Guest blogger H.L. Banks on a writer’s life.
I was a reader long before I became a writer, and still am. I owe so many authors a debt of gratitude for showing me what techniques work and what to avoid. Here are three things I have learned from those great ones and try to follow in my own writing:
Characters. I remember so many characters that came alive for me while I read. They lived on the page and still live in my heart and mind. They are fictional, but somehow they’re real. When writing, characters have often told me I’ve gotten them wrong (most recently, one of the main leads insisted he was NOT married with kids). I didn’t listen and he fell flat. I changed it and he came to life. I learned my lesson; I listen now.
I don’t sketch my characters before beginning to write but I do try to make them real for readers through their physical traits, actions, dress, and opinions. I think it is important for characters to experience the same emotions that readers do: pain, joy, love, anger and disappointment. Emotions motivate the characters and drive the story.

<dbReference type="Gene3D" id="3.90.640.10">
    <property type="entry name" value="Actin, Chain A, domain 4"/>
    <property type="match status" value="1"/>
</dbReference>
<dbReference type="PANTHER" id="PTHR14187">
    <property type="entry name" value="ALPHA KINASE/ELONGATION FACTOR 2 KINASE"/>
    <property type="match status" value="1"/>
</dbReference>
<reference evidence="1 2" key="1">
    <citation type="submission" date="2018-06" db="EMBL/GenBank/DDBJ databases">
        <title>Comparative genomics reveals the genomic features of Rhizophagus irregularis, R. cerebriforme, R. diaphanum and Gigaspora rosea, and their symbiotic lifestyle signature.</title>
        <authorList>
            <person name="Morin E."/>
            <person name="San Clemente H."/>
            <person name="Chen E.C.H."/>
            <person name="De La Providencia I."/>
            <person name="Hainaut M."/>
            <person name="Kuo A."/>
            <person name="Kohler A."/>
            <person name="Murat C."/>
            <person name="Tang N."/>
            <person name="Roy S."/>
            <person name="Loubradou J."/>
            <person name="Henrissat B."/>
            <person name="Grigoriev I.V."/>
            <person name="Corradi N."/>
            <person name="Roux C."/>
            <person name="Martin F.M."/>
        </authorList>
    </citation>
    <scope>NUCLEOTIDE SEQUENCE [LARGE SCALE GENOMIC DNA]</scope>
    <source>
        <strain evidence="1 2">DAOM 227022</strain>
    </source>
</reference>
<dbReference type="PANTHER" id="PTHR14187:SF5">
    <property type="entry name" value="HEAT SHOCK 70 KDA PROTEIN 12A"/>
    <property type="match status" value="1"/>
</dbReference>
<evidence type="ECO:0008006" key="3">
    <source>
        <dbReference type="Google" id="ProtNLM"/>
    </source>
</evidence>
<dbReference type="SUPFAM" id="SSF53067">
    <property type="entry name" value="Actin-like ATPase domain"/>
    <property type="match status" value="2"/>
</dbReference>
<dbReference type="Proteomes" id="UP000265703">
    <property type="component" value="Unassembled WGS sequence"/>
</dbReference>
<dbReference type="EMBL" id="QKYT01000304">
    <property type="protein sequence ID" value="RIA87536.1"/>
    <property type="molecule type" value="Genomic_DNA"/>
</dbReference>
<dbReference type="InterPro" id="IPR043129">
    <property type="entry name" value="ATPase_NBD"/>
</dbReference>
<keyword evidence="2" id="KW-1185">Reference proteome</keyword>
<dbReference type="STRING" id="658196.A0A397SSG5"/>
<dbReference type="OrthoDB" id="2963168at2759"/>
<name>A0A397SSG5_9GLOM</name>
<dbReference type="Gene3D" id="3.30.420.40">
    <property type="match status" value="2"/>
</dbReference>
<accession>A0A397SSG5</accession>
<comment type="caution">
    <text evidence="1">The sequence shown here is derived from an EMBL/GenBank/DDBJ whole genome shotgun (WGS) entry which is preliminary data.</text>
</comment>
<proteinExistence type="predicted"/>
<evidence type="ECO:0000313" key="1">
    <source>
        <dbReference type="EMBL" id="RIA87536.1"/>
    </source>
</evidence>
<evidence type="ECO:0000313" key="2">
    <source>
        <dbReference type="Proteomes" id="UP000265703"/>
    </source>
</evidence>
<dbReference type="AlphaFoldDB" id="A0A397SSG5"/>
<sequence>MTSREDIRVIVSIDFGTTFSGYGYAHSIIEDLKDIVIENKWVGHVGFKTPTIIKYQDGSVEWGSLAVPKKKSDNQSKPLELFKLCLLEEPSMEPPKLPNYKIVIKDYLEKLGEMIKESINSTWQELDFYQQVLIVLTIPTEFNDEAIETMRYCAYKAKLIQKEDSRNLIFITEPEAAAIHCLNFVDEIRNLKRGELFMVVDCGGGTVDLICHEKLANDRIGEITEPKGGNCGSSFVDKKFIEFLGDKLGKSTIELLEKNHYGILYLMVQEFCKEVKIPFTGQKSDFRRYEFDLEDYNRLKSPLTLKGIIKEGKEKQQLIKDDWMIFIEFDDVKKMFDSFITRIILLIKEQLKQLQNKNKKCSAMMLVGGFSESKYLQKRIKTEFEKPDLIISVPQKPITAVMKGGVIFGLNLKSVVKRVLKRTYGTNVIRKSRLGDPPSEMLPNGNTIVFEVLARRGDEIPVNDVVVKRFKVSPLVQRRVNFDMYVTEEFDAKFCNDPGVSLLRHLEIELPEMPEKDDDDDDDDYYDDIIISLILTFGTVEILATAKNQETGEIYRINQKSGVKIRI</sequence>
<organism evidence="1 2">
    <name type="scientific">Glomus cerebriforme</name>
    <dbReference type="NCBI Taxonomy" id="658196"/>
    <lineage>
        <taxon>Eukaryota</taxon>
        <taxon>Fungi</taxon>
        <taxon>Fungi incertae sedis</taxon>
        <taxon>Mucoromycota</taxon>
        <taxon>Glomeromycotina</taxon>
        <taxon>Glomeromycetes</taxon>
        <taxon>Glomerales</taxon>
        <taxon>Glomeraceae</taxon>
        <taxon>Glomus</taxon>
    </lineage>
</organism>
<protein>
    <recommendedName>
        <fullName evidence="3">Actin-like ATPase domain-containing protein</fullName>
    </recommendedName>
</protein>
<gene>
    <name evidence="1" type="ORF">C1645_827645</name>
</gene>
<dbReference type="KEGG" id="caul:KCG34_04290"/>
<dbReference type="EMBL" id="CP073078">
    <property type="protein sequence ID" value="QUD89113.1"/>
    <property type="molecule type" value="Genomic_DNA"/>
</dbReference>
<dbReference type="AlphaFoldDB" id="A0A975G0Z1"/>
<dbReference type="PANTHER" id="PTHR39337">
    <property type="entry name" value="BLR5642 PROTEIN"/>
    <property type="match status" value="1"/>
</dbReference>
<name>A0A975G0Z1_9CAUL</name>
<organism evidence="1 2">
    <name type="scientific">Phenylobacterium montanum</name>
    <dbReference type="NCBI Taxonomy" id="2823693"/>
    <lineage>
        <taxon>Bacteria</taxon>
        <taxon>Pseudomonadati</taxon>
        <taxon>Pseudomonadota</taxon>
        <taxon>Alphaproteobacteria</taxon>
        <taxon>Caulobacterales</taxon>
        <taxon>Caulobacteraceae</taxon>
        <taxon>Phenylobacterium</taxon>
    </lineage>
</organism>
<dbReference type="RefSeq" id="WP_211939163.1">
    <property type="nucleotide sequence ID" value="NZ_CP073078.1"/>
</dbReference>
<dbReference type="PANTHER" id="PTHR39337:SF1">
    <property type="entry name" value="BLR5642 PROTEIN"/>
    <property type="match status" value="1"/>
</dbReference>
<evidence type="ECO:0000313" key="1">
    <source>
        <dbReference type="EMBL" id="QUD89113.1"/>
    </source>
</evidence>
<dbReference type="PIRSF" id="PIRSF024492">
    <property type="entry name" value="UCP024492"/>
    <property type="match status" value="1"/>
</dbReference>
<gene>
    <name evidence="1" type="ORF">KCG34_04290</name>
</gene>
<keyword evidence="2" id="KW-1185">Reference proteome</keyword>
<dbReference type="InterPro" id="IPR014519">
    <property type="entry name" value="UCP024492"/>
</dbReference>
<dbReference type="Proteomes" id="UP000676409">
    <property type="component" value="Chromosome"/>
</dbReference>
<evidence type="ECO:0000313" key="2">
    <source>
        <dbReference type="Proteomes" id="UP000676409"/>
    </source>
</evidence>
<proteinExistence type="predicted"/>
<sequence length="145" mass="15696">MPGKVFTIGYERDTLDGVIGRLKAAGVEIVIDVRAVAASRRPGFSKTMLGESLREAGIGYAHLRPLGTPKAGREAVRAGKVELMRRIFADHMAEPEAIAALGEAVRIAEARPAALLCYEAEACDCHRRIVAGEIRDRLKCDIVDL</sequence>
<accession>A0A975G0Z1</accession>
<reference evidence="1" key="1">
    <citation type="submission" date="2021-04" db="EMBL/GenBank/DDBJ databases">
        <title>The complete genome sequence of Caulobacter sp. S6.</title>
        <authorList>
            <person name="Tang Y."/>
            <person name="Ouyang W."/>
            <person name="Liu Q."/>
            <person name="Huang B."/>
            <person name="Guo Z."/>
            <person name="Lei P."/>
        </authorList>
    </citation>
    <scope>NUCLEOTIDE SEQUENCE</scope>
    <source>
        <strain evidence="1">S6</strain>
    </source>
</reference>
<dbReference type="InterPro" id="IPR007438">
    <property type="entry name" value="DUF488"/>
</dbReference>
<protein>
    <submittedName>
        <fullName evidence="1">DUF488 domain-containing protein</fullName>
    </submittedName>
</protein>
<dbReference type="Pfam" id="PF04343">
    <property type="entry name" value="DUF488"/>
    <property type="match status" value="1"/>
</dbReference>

Plotting. I don’t outline before beginning to write as I, like a reader, prefer to be surprised. Stephen King has some very good things to say about this in his book, On Writing. I do keep a timeline. As usual, I had to learn this the hard way and spent many, many hours repairing potholes. There are times I vary structure depending on the needs of the story. It is not always a straight line from beginning to end.
I’ve learned to be careful as I shift action from past to present so the reader is able to follow what has happened and why. Hopefully, this care helps keep the reader’s interest. There are definite plot elements I always include: exposition, complication, climax and resolution.
Persevere. If you’ve just launched yourself into the life of a writer, never, never, never give up. Believe it or not, it’s only a few writers in the grand scheme of numbers who ever complete a manuscript!
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